“As a company, we now avoid London. It’s tarnished” – Bloomberg

US banks sitting on three times more cash globally than the Fed reports – David Cay Johnston

Good News
Africa’s mobile banking boom – CFR

Odd But True
“If it looks like a duck and smells like a duck, it could well be a delicious peanut butter sandwich” – Gary King and Margaret Roberts

Margaret Sullivan is the new NYT public editor – NYT

Be Afraid
The “best hope for an egalitarian future may well be a democratising, skill-premium-erasing technological revolution” – Economist

Ed Ruschas, the last artist on the board of MOCA, leaves – LAT


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Regarding SuperPac spending…has anyone actually studied the extent to which all this spending actually affects the outcome of elections?

Given that the money mostly gets spent on TV advertising, which most sane people try to tune out, it may not have as much of an impact as people think.

At the Presidential level, I’m guessing the impact is relaitvely minimal, but I would think its much bigger in Senate/House/gibernatorial races.

Posted by mfw13 | Report as abusive

Groupon update…
October 27, 2011: “Henry Blodget has a smart post on how to value Groupon today. Is he right that it’s vastly overpriced at a $10 billion valuation?”

Evidence: dd=1&chds=1&chdv=1&chvs=maximized&chdeh= 0&chfdeh=0&chdet=1342497960203&chddm=676 43&chls=IntervalBasedLine&q=NASDAQ:GRPN& ntsp=0

Presently at a $5B valuation. Might still be too much? Business is falling off, and they STILL haven’t turned a profit.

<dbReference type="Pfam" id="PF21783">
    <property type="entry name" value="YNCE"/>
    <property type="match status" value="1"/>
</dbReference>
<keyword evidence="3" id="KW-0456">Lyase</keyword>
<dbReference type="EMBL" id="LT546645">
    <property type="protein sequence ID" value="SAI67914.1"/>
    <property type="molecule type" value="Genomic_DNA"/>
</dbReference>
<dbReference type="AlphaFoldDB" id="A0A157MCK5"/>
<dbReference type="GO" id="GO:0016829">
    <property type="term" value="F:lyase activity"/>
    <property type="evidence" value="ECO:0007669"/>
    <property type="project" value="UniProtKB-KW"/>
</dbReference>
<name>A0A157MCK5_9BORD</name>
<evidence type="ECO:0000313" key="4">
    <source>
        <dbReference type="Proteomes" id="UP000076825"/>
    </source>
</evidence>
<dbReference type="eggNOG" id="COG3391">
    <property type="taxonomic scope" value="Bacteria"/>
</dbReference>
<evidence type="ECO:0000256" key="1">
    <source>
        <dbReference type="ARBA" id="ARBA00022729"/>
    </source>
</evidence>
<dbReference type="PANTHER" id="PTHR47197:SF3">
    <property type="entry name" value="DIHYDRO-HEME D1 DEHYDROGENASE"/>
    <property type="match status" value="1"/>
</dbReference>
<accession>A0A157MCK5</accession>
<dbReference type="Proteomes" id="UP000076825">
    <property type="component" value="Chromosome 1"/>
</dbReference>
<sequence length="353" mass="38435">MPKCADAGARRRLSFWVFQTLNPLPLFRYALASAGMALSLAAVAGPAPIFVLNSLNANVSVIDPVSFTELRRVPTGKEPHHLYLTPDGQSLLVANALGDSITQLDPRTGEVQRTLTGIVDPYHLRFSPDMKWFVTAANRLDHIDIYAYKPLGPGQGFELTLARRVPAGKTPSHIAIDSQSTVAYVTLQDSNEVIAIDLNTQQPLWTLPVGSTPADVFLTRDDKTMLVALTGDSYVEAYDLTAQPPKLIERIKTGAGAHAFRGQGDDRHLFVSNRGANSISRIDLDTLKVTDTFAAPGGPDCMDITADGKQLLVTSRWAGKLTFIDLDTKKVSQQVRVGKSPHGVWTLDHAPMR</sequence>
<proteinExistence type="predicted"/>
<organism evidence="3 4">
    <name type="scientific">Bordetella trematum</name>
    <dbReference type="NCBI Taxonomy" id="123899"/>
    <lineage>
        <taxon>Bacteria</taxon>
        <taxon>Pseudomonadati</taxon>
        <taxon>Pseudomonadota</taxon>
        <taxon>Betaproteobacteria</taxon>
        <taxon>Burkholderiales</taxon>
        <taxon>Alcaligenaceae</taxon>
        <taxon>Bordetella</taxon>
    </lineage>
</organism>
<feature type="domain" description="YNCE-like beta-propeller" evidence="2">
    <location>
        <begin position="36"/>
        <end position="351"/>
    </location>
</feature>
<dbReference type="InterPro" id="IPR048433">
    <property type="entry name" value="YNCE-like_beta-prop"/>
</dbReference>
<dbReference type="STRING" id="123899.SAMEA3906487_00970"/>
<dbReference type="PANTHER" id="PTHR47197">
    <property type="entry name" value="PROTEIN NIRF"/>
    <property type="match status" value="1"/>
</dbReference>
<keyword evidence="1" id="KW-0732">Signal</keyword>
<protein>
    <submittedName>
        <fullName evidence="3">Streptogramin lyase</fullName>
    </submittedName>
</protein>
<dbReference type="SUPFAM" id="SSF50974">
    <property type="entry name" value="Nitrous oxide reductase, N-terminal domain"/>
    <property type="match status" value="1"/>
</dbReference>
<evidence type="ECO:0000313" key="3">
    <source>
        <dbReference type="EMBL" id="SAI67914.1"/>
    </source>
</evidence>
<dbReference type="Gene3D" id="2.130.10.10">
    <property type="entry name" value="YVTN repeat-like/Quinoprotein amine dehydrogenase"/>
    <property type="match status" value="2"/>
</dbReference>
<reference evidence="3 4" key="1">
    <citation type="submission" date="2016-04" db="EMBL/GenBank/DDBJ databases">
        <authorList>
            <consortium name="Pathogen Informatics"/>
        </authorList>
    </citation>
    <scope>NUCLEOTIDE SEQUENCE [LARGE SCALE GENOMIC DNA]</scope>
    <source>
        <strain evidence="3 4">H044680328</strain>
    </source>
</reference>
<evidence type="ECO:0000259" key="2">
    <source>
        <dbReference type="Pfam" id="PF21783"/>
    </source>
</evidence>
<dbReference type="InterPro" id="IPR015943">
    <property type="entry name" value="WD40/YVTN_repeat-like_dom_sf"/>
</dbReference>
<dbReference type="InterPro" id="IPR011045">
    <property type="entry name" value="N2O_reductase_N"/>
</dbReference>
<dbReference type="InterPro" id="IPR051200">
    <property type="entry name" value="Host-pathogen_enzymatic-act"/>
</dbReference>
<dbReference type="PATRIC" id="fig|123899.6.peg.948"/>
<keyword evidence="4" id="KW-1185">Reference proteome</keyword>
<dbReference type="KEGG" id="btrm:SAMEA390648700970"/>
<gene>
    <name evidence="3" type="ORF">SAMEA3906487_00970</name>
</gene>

Posted by TFF | Report as abusive

mfw13, the money is not just for TV ads but mostly for marketing companies that can study the election issues and spin things for the candidate. The marketing companies tell the candidate what his message should be and where his opponent may be weak. The more you can spend, the more finely tuned your message will be. Look at Florida, I guarantee that the Republicans hired a consultant and asked the question, “How can we make sure that we win this state?”, The answer was to limit the ability of minorities to vote. That is what more money can buy for you. An election…

Posted by Potatoe1 | Report as abusive


In theory you are correct…logic says that spending gobs of money should enable you to influence voters.

BUT, I’ve yet to see any actual evidence that it does so.

You bring up Florida….right now the polls say Obama has a 5-7 point lead there, despite all the GOP to make it harder to vote….

Posted by mfw13 | Report as abusive

mfw13, They said the same thing in 2004 but Bush won anyways. Thank you for the reply. :-) “Some of the issues described above have created problems for voters generally. Others, however, by accident or (it is charged) by design, have disproportionately affected racial minorities. For example, the U.S. Commission on Civil Rights determined that, in Florida in 2000, 54 percent of the ballots discarded as “spoiled” were cast by African Americans, who were only 11 percent of the voters” From Wiki. Money does talk.

Posted by Potatoe1 | Report as abusive